Scientists have been trying for quite some time now to devise a way to engineer cells so that they self-renew or expand themselves when repairs are needed. The main problem they have been having is that scientists have an incomplete picture of how cells interact with the environment. But, it’s this information that is critical to advancing biomaterial design that would be used in tissue engineering, wound healing, and cell expansion.
Kelly Shultz, P.C. Rossin assistant professor pf chemical and biomolecular engineering at Lehigh University’s P.C. Rossin College of Engineering and Applied Science has just received a three-year grant from the National Institutes if Health Grant (NIH) that will allow her to study how stem cells act within their environment. Shultz will use the grant to continue with her existing work in this area.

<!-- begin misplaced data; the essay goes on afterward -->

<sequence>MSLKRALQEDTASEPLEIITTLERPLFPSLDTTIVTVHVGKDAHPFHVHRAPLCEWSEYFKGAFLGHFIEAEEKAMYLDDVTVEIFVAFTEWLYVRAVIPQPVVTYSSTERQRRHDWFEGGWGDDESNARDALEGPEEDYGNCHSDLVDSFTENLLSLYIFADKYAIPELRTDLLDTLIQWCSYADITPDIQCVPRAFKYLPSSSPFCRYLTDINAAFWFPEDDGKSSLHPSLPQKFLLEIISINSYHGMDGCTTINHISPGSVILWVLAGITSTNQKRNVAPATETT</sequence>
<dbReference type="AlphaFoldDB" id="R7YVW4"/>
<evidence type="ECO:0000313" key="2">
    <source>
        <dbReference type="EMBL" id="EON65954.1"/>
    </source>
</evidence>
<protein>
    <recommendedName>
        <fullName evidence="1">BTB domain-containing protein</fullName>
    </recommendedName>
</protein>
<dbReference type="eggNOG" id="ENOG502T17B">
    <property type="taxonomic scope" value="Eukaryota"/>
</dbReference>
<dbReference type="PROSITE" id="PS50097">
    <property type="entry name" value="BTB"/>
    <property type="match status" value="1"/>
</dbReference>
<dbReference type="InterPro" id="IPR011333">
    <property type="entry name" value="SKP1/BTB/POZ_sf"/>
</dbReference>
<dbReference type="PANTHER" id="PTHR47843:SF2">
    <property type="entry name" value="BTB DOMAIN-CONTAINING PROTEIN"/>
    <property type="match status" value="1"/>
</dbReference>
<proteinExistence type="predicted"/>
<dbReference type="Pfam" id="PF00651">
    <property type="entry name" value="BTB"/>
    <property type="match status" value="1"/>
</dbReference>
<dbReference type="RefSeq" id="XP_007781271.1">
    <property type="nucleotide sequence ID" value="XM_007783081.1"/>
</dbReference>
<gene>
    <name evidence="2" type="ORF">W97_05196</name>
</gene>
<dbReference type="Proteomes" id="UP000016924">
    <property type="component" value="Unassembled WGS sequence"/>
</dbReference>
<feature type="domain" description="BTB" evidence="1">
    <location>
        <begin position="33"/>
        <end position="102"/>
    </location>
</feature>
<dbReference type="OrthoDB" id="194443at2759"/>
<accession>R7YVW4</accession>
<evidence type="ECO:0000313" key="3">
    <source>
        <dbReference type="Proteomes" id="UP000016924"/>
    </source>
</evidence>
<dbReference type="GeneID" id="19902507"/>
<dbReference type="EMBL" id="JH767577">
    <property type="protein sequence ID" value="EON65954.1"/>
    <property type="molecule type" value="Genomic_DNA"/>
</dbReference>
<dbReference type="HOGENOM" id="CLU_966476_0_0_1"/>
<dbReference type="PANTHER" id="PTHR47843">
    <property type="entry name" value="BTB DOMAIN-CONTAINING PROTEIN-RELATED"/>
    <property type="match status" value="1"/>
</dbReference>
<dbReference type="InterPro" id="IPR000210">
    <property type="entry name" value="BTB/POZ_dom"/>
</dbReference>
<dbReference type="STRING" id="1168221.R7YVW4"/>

As part of the ongoing research, Shultz, and her team observed that while the stem cells moved through a hydrogel, they would pause between points before carrying on. This was seen to be caused by an inhibitor that temporarily stops enzymes from degrading the material before it gets to its next point. The next move for the team now is to work out which particular inhibitor is responsible for this so that it can be turned off during secretion so the cell can move and degrade the material at a much faster rate.